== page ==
Later, Hayashi et al. (2000), also with Kraft lignin, found that the maximum ABET were obtained at the activation temperature of 600°C, with R = 1. On the other hand, Maldhure and Ekhe (2011) compared the use of a microwave technique to conventional impregnation method, using Kraft lignin, at R = 1.5 and 600°C. They obtained an overall beneficial effect in terms of porous structure, relatively greater surface area, reduction of time, and energy toward effectiveness of impregnation, with microwave method. Furthermore, the ACs prepared by microwave treatment showed higher capacity for Cu(II) adsorption compared to ACs prepared by the simple method.
Alkali metal compounds as activation agent
Hayashi et al. (2000) also tested for the activation of lignin, different alkali metal compounds, such as NaOH, KOH, Na2CO3, and K2CO3, with R = 1. In that case, the optimum carbonization temperature was 800°C, obtaining ABET higher than 1000 m2/g, except for Na2CO3. In particular, the carbon prepared by K2CO3 activation has a ABET of 2000 m2/g.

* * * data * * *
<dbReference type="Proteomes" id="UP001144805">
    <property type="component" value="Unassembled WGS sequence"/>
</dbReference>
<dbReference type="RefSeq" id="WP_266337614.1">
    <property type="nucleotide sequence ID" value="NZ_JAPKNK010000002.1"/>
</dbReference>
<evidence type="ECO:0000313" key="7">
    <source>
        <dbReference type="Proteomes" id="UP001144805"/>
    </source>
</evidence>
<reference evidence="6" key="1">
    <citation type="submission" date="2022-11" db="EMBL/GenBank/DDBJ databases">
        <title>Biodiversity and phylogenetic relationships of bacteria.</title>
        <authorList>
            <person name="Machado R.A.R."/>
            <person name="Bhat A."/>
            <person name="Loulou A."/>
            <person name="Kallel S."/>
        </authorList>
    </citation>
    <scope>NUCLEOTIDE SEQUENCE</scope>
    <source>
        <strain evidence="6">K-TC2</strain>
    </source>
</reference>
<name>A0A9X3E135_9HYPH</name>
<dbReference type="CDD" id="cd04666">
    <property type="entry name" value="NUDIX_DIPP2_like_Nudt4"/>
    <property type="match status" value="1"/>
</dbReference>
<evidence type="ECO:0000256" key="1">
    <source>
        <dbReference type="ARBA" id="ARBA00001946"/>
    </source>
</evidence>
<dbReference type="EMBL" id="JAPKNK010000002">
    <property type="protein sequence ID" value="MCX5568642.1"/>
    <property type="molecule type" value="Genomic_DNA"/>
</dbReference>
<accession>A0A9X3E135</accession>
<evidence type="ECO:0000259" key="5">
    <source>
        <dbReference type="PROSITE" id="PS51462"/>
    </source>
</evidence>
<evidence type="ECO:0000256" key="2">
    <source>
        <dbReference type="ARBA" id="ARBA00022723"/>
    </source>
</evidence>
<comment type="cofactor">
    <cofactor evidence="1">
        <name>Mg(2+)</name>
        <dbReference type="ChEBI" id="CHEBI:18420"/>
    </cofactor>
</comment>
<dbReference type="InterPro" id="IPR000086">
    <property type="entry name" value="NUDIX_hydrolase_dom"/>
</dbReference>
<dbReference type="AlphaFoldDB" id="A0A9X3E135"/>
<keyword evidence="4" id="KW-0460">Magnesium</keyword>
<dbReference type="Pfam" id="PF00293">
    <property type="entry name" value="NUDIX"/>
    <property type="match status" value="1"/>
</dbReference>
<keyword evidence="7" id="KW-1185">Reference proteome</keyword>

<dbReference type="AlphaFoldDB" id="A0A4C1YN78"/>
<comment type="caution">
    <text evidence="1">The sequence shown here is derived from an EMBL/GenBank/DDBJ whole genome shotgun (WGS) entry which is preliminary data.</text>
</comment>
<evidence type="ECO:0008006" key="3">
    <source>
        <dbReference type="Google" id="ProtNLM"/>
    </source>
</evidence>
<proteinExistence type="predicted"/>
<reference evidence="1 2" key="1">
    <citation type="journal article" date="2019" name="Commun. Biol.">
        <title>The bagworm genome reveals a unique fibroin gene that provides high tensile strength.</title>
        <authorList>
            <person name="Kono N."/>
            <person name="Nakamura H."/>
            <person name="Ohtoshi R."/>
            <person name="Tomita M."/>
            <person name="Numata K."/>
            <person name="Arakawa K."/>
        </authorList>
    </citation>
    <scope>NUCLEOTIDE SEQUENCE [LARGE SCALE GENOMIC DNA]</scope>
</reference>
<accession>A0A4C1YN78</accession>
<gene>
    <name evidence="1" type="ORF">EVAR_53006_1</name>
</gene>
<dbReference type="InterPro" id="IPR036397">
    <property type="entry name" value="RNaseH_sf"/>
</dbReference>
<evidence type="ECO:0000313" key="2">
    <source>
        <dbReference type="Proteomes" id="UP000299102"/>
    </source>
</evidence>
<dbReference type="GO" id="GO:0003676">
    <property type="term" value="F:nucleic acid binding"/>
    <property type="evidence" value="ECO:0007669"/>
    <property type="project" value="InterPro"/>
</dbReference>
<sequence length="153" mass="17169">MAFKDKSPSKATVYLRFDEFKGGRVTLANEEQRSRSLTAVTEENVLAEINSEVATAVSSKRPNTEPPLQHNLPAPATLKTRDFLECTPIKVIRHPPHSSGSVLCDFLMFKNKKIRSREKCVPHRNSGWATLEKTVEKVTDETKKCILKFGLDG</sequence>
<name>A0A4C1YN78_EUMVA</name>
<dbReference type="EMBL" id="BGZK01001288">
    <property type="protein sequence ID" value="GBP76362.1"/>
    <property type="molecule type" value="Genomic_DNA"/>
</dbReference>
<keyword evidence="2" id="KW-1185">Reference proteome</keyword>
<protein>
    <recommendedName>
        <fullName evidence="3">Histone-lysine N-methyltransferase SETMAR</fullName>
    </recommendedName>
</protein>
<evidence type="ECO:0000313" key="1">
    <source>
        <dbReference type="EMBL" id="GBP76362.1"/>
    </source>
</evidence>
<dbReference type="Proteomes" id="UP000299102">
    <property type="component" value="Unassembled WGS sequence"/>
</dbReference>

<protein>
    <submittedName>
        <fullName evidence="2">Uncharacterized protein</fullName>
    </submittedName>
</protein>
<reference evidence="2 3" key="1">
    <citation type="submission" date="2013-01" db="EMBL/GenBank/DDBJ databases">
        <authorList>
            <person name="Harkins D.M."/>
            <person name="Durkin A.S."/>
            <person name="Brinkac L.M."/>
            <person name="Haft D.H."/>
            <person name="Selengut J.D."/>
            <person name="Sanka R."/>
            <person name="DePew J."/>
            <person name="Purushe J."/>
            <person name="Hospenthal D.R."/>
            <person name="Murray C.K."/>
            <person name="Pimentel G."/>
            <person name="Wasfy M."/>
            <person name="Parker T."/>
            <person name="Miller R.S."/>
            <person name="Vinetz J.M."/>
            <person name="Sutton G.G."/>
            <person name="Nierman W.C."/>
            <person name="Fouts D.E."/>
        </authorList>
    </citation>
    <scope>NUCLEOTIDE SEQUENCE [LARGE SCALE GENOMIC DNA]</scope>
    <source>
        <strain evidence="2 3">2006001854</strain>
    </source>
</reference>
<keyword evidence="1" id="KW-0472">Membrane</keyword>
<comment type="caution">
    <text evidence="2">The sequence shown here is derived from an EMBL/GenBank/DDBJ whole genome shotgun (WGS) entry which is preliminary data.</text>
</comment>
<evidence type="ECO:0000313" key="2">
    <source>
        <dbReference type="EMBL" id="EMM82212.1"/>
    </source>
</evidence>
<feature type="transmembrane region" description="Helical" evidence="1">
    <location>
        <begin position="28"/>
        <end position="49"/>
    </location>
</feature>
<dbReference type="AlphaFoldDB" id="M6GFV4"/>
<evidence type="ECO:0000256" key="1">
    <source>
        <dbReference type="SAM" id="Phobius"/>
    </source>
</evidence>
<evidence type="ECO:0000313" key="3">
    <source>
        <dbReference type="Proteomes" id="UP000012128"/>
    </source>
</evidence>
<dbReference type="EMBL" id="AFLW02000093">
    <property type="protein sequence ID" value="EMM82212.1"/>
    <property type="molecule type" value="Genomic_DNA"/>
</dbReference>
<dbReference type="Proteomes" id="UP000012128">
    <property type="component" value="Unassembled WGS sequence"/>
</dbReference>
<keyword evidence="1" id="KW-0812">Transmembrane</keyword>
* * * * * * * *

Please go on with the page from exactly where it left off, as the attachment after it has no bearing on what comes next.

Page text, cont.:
Khezami et al. (2005) compared the activation with KOH of different wood components (cellulose, lignin, and xylan) and they obtained an AC from lignin of 514 m2/g, at 700°C and R = 0.25. They also tested the adsorption capacity of the ACs prepared for MB and phenol. On the other hand, Babel and Jurewicz (2008) prepared nanostructured carbons by KOH activation of lignin (from black liquid of pine wood pulping process) at 950°C and R = 4. The AC showed an ABET of 1946 m2/g, with a considerable number of supermicropores and small mesopores (ca., 50%). This AC obtained an efficient hydrogen electrosorption of 510 mA h/g (1.89 wt% in meaning of energy storage) and favorable discharge characteristics at current densities up to 1 A/g.
Torné-Fernández et al. (2009) synthesized highly microporous carbon materials with high ABET (up to 2400 m2/g) from Kraft lignin by activation with NaOH. The optimal conditions were 755°C and approximately R = 5. This AC was tested for MB adsorption with successful results.